#### MarkII

##### Well-Known Member
I find people with the skills to do my line art and then bribe them with doodads and sharp shiny things get the job done.
Bribe or threaten?

We all win in the end.
Sure, you get your decals, and the other guy gets to keep his spleen. Win-win. :dark:

(I'm kidding, I'm kidding...)

MarkII

#### MarkII

##### Well-Known Member
Being able to create your own "stuff" far outweighs the bad times. If not, let someone else do them for you.
At approx. $280 for CorelDraw :eyepop: , and close to$1,000 for Adobe CS4 :y: , I would have to make an awful LOT of decals before the investment started to pay off.

I downloaded Inkscape 0.46, the program that FlyBack mentioned (a million thanks for the link, man!), so we'll see how it works out. I'm sure that I will still buy nearly all of my decals, but perhaps eventually I will be able to make the few that no one else wants to make (as well as designing my own). I already use The GIMP for my other graphics work and I have gotten quite comfortable with it, even though I only understand about 1% of what it is capable of doing.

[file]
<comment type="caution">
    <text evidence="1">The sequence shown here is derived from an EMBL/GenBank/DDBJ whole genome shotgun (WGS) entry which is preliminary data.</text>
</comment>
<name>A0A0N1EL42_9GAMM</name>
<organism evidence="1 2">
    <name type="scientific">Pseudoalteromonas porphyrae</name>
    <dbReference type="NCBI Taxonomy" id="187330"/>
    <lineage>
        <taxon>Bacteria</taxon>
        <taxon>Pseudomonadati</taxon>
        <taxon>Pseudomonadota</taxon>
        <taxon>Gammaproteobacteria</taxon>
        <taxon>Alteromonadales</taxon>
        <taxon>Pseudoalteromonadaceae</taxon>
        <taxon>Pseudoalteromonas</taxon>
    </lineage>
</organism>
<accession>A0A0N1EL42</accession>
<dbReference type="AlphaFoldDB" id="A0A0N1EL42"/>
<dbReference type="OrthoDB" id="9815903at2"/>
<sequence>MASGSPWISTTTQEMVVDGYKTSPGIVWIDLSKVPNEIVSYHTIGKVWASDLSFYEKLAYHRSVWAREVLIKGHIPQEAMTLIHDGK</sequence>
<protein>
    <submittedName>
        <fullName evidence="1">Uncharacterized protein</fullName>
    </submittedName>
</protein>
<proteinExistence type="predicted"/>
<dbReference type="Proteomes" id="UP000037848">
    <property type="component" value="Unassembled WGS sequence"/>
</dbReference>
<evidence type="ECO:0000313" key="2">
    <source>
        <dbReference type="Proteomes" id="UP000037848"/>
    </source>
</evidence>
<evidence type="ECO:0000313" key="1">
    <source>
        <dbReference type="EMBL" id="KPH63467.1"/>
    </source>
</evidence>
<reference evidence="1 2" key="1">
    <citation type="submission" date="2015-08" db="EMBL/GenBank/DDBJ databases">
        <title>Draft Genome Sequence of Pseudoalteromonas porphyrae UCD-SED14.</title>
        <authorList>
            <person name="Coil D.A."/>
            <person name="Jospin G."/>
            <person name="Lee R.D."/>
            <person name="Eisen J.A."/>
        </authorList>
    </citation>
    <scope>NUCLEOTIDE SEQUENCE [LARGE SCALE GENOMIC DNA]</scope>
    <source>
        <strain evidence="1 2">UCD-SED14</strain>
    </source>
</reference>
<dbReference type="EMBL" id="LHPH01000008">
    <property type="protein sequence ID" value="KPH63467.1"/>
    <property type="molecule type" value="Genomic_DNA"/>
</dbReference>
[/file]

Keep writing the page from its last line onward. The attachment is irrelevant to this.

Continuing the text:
MarkII

#### FatBoy

##### Random Part-time Hobbyist
I find people with the skills to do my line art and then bribe them with doodads and sharp shiny things get the job done.
Hey, I heard that!

I would like to offer another vote for Illustrator. I've been using it for over ten years and it is extremely versatile.

#### shrox

##### Well-Known Member
Lightwave 3D! I use it for everything. Way more than you need though.

#### JoeG

##### Well-Known Member
At approx. $280 for CorelDraw :eyepop: , and close to$1,000 for Adobe CS4 :y: , I would have to make an awful LOT of decals before the investment started to pay off.